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newsman1411 posts since 21 Jan 2013
UTV Newsline

Perhaps because BBC NI is in the same 'main channels crowd' as the broadcasters south of the border, and of course all channels (BBC, UTV, RTE, TV3, TG4) are routinely viewed north and south.


BBC Northern Ireland serves licence fee payers in Northern Ireland so I doubt it thinks about how much it is watched in the Republic.
Markymark4,283 posts since 13 Dec 2004
Meridian (North) South Today

Perhaps because BBC NI is in the same 'main channels crowd' as the broadcasters south of the border, and of course all channels (BBC, UTV, RTE, TV3, TG4) are routinely viewed north and south.


BBC Northern Ireland serves licence fee payers in Northern Ireland so I doubt it thinks about how much it is watched in the Republic.


Don't the Republic's cable cos have to pay to carry BBC 1 and 2 ?

Anyway, what's your theory for the DOG, considering it's the only BBC 'regional' news prog to carry one ?
Col3,401 posts since 6 Jan 2003
Anglia (West) Look East (West sub-opt)
Newsline started using a DOG around 2002 - coincidentally, this was also the time when...

Arrow ...not every BBC English regional news programme was available on Sky Digital, only a selection were only available via the Red Button, all branded with DOGs to distinguish themselves from each other

Arrow ...UTV Live introduced an on-screen DOG (which was retained until one for the channel was introduced in 2009)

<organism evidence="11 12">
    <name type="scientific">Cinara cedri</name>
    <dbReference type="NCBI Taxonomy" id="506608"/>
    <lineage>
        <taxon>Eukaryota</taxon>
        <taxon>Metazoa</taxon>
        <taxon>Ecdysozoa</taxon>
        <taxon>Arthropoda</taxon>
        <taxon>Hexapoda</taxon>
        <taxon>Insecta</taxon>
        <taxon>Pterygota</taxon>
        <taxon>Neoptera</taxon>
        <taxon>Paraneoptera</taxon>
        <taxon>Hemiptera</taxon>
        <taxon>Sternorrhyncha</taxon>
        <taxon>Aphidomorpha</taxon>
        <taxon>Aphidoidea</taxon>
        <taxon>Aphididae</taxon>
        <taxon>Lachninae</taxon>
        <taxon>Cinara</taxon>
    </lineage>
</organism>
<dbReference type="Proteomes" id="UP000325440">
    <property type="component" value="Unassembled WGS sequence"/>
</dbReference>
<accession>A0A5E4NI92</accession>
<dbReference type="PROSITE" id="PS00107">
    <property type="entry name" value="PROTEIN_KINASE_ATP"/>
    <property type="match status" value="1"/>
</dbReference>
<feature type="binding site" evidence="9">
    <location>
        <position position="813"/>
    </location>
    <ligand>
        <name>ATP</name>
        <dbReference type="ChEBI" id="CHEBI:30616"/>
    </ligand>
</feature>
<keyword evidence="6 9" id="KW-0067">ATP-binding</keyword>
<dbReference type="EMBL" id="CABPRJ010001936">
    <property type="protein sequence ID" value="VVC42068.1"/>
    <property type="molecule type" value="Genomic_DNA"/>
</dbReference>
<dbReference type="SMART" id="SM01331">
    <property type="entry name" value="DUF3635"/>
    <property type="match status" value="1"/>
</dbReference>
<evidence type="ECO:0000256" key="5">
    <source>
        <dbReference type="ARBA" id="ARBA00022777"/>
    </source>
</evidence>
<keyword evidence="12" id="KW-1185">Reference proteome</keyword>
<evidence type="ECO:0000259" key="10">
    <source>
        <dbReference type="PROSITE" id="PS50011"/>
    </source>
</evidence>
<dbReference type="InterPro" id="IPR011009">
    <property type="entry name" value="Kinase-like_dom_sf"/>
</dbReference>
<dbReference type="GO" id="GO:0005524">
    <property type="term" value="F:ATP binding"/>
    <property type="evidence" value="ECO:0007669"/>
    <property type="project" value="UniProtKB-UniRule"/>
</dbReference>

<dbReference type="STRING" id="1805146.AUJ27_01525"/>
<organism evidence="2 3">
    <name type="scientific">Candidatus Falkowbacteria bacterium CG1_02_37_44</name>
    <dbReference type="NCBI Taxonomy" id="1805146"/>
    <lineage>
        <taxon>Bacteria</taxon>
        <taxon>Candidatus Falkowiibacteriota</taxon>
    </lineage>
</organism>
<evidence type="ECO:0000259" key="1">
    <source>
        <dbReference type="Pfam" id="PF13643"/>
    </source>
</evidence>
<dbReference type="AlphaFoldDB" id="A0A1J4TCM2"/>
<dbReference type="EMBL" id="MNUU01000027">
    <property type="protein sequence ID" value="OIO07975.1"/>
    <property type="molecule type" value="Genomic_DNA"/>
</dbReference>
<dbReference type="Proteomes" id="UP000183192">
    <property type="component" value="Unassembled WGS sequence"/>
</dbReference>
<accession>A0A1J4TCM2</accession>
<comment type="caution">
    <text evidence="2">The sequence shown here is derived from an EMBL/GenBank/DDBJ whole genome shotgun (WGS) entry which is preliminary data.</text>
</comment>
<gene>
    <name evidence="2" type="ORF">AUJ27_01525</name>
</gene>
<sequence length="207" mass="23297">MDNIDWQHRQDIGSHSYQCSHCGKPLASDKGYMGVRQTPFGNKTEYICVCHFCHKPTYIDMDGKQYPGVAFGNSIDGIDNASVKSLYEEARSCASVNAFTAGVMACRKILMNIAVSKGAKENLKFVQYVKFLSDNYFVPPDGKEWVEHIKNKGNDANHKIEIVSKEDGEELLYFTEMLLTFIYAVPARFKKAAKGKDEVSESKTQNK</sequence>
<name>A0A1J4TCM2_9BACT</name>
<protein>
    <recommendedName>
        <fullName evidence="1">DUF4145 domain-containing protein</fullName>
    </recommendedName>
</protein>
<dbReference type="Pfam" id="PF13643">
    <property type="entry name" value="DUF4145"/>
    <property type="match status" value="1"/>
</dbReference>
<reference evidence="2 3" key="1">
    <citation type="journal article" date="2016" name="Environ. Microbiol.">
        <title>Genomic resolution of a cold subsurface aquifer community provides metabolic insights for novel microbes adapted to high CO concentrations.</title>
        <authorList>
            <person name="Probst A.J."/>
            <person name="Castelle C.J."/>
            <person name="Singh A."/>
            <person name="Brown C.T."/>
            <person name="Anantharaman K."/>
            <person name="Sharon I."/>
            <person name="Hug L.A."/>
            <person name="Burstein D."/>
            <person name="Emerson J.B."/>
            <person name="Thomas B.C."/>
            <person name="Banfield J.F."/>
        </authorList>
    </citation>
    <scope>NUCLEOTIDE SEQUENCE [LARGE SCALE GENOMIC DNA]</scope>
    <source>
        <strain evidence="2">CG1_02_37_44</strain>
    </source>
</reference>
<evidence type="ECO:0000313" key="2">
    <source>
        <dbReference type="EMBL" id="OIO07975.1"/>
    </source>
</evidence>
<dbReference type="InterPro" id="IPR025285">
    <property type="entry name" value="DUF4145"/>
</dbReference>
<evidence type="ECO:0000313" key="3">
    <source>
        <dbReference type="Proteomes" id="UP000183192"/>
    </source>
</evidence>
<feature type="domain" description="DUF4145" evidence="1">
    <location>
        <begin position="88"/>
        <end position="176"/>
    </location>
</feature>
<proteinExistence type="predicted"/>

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newsman1411 posts since 21 Jan 2013
UTV Newsline

Perhaps because BBC NI is in the same 'main channels crowd' as the broadcasters south of the border, and of course all channels (BBC, UTV, RTE, TV3, TG4) are routinely viewed north and south.


BBC Northern Ireland serves licence fee payers in Northern Ireland so I doubt it thinks about how much it is watched in the Republic.


Don't the Republic's cable cos have to pay to carry BBC 1 and 2 ?

Anyway, what's your theory for the DOG, considering it's the only BBC 'regional' news prog to carry one ?

Yes but the fact remains that BBC Northern Ireland serves people in Northern Ireland only.

Anyway, Col has answered the question about the DOG.
chinamug288 posts since 29 Jul 2013
UTV Newsline

BBC Northern Ireland serves licence fee payers in Northern Ireland so I doubt it thinks about how much it is watched in the Republic.


Don't the Republic's cable cos have to pay to carry BBC 1 and 2 ?

Anyway, what's your theory for the DOG, considering it's the only BBC 'regional' news prog to carry one ?

Yes but the fact remains that BBC Northern Ireland serves people in Northern Ireland only.

Anyway, Col has answered the question about the DOG.


It's a lot more complicated than that. Under the Good Friday Agreement BBC programmes have to be made available to Republic of Ireland viewers. RTE and TG4 have to be available in Northern Ireland (to the point where they even broadcast on Freeview) As for funding BBC gets royalties from the Irish Cable companies and Sky. On top of all that BBC Northern Ireland has gotten Irish Government funds in the past for productions and usually gets an amount of the Irish Licence fee via the BAI Sound and Vision fund.